without creating any social or economic reforms, through a growing North
American military intervention, and behind the banner of the war on drugs.

The second phase of the implementation of Plan Colombia, the fumigation,
the forced manual eradication and the imposition of cuts in social programs
through Social Action, show that this policy of aggression against the
campesinos has as its true goals political, economic, social and military
control of the population, the appropriation of our lands in order to
guarantee the development of oil extraction, of exploration and creation of
open-pit coal mines, the implementation of monocultures like oil palm,
genetically altered cacao, bitter cassava, rubber, sugar cane genetically
altered plantains, among others. These do not develop into a proposal for
alternative development to be gradually substituted for the illegal use
crops, but rather favor the imposition of an obligatory development
centered on the interests of the great multinational firms.

In the face of this critical panorama, and in an act of peaceful
resistance, we campesinos and campesinas of Catatumbo have decided not to
abandon our territory and to struggle to defend it, we oppose once again
fumigations with glyphosate because of its serious environmental, social
and economic consequences and do not accept manual eradication of the
illegal use crops. We continue proposing a solution to the problem of coca
agreed upon by the government and the organized communities.

The government cannot continue in its attitude of resolving a social
problem through repression; so the solution has to come through economic
and social investment in the region, and not military means.

For all these reasons, the Campesino Association of Catatumbo (ASCAMCAT),
an organization that works for the integral defense of the human rights of
the Catatumbo campesinos, calls on the national and international community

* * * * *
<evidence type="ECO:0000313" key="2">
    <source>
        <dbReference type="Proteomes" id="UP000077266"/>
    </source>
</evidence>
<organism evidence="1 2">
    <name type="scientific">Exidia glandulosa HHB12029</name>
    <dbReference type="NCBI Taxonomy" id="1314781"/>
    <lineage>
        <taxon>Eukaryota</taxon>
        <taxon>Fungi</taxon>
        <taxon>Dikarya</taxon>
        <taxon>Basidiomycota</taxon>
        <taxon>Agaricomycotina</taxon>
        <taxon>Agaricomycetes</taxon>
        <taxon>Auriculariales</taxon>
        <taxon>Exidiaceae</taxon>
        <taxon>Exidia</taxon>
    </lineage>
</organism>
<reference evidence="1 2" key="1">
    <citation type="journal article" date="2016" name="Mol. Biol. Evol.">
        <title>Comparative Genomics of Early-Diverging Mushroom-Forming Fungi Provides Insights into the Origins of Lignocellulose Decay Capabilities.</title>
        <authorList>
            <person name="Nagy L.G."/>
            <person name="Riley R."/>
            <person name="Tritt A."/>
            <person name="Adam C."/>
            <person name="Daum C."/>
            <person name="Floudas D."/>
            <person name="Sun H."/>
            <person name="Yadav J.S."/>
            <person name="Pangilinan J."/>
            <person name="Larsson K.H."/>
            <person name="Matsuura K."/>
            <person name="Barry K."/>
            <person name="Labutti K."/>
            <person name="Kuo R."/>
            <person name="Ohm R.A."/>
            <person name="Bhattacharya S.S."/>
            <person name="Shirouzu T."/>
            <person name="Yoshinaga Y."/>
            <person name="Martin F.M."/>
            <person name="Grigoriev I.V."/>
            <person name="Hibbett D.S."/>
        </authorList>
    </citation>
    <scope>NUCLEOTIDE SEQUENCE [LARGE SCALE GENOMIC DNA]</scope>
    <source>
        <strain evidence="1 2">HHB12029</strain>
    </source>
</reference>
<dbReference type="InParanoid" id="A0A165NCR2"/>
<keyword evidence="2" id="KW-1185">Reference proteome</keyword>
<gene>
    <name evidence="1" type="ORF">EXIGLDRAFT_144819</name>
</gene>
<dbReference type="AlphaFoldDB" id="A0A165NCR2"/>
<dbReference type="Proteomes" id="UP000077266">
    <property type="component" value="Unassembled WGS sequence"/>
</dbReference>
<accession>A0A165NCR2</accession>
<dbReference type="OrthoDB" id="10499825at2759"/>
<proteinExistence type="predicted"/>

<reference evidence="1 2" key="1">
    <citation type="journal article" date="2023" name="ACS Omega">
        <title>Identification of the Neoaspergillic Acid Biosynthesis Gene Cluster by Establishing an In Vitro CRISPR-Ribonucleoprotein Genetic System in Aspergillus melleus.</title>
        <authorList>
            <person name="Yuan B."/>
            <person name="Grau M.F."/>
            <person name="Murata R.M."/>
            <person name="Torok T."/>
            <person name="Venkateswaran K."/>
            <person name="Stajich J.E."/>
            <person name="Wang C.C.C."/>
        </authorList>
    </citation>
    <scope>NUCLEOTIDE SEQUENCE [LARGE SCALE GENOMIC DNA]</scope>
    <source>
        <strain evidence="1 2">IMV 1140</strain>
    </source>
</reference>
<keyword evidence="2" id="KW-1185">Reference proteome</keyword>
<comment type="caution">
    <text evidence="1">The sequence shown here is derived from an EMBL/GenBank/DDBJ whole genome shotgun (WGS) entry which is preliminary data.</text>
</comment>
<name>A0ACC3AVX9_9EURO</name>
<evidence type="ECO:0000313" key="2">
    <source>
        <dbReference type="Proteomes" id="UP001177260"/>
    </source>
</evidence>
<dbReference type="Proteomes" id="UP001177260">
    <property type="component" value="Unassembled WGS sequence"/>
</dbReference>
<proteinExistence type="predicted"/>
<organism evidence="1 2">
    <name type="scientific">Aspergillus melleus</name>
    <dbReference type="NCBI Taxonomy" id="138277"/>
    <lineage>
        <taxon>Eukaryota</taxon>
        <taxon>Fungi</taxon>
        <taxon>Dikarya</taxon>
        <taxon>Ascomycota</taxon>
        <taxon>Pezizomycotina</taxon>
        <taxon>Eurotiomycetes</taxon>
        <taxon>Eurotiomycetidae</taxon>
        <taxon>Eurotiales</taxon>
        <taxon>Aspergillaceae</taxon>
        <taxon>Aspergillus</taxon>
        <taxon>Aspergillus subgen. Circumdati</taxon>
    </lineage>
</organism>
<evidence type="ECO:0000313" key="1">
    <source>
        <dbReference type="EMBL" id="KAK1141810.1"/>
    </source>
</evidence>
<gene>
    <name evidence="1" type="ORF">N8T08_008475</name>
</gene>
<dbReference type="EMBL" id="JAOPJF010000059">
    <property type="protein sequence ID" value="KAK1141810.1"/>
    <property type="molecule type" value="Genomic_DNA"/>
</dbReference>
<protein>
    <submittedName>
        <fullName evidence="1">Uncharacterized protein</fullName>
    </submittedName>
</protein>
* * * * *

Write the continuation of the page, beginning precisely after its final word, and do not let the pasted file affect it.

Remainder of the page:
for solidarity with the humanitarian camp, and we invite the rest of the
campesino communities of Catatumbo and other regions of the country to join
this alternative of peaceful resistance.

In the midst of state violence, life blooms in Catatumbo!

Supporting Organizations.

Antena Mutante
Asociación Agraria de Santander
Asociación Campesina de Arauca
Asociación Campesina del Valle del río Cimitarra
Asociación de Desplazados Asentados en el Municipio de Barrancabermeja
Asociación Regional de Víctimas de Crímenes de Estado del Magdalena Medio
Bloque de Unidad Sindical de Santander - Central Unitaria de Trabajadores –
 Centro de Estudios de la Facultad de Ciencias, Universidad Industrial de
 Colectivo Antígona, Universidad Nacional
 Colectivo Brecha, Universidad Nacional
 Colectivo Huasipungo (Nueva York)
 Colectivo Integración Rural, Universidad Nacional
 Colectivo Pensamiento Latinoamericano
 Colectivo Siembra, Universidad Nacional
 Colectivo Vivo Arte
 Coordinación Nacional de Organizaciones Agrarias y Populares
 Corporación Acción Humanitaria para la Convivencia y la Paz del Nordeste
 Euskal Herria Sozialista
 Federación de Estudiantes Universitarios, Universidad Industrial de
 Humanidad Vigente Corporación Jurídica
 Kimetz Liburuak (Euskal Herria)
 Movimiento Nacional de Victimas de Crímenes de Estado, Capítulo Norte de
 Periódico El Turbión
 Templando El Acero Artitaletxea (Euskal Herria)

Colombia Support Network
P.O. Box 1505
Madison, WI  53701-1505
phone:  (608) 257-8753
fax:  (608) 255-6621
e-mail:  csn@igc.org